Read this interview with Lizzette Pérez-Pérez, a postbac in the Molecular Pathogenesis Unit (MPU) in the Laboratory of Virology at the NIAID Rocky Mountain Laboratories (RML) in Hamilton, Montana.
Tell me about your research and how it contributes to the mission of your lab.
In the MPU, we aim to elucidate the molecular determinants of pathogenesis on RNA viruses that cause respiratory disease. In the first few months of my postbac, I was developing a minigenome system for Nipah virus (NiV), a zoonotic paramyxovirus with global pandemic potential. NiV requires a biological safety level 4 (BSL-4) laboratory, but an efficient minigenome system would allow us to study NiV replication in a BSL-2 laboratory. Since January, my focus switched to a range of SARS-CoV-2 research projects—from the development of a nonhuman primate model (Munster VJ, Feldmann F, Williamson BN et al. Respiratory disease in rhesus macaques inoculated with SARS-CoV-2. Nature. 2020) to evaluating the vaccine candidate (ChAdOx1 nCoV-19) (van Doremalen N, Lambe T, Spencer A et al. ChAdOx1 nCoV-19 vaccine prevents SARS-CoV-2 pneumonia in rhesus macaques. Nature. 2020(586):578–82) and a therapeutic treatment (remdesivir) (Williamson BN, Feldmann F, Schwarz B et al. Clinical benefit of remdesivir in rhesus macaques infected with SARS-CoV-2. Nature. 2020), the first drug approved for emergency use by the FDA to treat COVID-19.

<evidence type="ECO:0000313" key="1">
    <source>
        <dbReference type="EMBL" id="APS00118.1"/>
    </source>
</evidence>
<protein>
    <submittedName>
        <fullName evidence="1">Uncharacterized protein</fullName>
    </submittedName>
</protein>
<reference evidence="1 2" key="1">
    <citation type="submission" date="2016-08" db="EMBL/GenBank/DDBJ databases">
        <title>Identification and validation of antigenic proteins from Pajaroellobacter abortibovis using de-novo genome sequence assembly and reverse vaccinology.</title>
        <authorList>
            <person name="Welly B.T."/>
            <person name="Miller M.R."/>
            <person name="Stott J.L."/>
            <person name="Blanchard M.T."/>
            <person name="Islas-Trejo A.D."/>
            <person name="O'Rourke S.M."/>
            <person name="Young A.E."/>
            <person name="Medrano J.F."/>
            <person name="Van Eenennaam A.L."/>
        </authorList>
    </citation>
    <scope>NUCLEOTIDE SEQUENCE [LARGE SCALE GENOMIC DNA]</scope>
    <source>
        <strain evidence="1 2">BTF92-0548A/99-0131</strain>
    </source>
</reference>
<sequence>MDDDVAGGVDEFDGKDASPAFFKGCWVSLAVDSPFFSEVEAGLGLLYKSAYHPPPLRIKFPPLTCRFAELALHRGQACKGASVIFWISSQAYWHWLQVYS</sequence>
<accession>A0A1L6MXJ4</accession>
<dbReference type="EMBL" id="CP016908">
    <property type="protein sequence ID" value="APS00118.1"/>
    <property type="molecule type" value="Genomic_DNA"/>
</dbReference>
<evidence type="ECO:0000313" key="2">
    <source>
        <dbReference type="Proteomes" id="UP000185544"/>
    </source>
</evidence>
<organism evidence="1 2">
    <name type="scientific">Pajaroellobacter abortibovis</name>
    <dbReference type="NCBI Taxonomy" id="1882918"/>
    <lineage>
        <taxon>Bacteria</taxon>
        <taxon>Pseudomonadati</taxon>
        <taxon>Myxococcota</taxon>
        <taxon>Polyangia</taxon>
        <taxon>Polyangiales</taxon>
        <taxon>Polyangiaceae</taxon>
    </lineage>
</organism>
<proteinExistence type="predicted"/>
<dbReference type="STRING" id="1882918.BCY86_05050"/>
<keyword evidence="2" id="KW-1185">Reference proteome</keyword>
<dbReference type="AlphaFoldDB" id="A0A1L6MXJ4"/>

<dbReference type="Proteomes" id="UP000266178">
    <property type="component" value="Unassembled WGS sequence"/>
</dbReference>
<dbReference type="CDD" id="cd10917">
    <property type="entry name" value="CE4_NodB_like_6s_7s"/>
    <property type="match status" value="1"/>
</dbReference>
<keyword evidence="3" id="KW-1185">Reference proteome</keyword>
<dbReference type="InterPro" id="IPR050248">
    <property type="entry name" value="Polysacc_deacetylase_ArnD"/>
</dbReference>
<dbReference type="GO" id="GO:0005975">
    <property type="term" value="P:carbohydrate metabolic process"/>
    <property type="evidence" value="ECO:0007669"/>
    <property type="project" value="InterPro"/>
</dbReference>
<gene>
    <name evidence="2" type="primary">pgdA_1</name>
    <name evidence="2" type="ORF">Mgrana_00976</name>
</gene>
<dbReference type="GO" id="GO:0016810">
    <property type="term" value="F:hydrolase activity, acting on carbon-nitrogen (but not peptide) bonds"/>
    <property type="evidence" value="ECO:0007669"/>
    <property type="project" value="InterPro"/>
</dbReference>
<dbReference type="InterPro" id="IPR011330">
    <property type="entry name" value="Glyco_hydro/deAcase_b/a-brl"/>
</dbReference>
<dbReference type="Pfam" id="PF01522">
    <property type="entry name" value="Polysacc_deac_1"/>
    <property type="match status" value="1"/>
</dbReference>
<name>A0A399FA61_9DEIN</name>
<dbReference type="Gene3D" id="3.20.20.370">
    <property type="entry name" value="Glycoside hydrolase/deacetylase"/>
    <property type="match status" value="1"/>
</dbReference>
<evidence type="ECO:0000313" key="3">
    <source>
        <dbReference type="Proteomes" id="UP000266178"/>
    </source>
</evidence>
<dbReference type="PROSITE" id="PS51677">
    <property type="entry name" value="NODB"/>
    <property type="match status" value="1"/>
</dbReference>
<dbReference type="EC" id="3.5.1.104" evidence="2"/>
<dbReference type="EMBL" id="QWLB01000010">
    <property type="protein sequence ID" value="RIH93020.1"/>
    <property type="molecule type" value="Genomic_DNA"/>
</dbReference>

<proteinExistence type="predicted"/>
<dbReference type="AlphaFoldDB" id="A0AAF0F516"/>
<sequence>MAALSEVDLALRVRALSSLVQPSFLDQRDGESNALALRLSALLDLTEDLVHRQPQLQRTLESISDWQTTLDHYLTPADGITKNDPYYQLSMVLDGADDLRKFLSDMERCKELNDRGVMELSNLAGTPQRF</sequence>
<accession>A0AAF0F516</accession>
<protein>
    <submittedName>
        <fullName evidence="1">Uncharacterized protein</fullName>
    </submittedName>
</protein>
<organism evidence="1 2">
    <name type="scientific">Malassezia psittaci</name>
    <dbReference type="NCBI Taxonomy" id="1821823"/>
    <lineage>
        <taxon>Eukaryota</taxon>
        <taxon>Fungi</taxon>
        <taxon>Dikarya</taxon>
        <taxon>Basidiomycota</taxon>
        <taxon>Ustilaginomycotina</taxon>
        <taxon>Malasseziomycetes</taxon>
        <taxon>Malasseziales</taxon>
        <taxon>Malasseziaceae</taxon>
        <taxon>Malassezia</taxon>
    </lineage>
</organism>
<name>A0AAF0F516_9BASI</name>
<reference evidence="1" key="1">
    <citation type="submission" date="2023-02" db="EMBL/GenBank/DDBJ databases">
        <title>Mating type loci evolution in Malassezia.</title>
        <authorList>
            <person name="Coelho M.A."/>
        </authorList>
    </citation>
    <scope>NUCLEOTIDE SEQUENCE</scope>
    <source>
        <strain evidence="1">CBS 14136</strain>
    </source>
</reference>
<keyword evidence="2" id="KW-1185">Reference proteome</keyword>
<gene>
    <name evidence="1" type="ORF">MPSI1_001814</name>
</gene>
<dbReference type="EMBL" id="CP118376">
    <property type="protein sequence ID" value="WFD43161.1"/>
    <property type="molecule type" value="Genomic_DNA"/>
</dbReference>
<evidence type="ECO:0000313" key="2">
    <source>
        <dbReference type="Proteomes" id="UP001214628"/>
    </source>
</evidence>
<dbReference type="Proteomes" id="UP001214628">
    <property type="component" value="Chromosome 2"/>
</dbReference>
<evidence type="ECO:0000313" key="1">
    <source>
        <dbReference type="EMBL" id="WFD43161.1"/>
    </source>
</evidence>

What do you enjoy most about being a postbac at RML?
Being a postbac at RML, I mainly enjoy my time in the MPU laboratory and the breathtaking scenery from my desk. The thought of being part of a bigger goal, surrounded by extraordinary people that push me to believe in myself, is what I look forward to every day. I have learned so much from my principal investigator (PI), Emmie de Wit, Ph.D., and my ‘partner in crime’ in the lab, Brandi Williamson – our lab is much more than research and data, it’s a place where unexpected experiences become the most interesting contribution to novel insights and a rewarding career pathway.
What has been the most unique thing about working at RML?
As an NIH trainee, I am part of a community of renowned researchers. Indisputably, the unique experience of being a postbac at RML has relied on the great mentorship and guidance from my PI, who taught me the basics of cellular and molecular biology as well as the components required for doing ethical science — from designing the right experiments to interpreting and accepting the data for what it is. Overall, the community at RML, specifically MPU, has created an environment of learning and acceptance.
What are your future plans and how has your postbac experience inspired you?
I joined MPU with little knowledge about viruses and limited background in molecular biology. Nevertheless, I’m fortunate to be part of a fun laboratory with an extraordinary PI and a team that plays a vital role in the responses to the SARS-CoV-2 pandemic. Currently, I’m uncertain what my next steps will be but given my passion for science, I’m sure my future will be in research and who knows, one day I may be the first Hispanic/Latina woman to receive a Nobel Prize in Physiology or Medicine.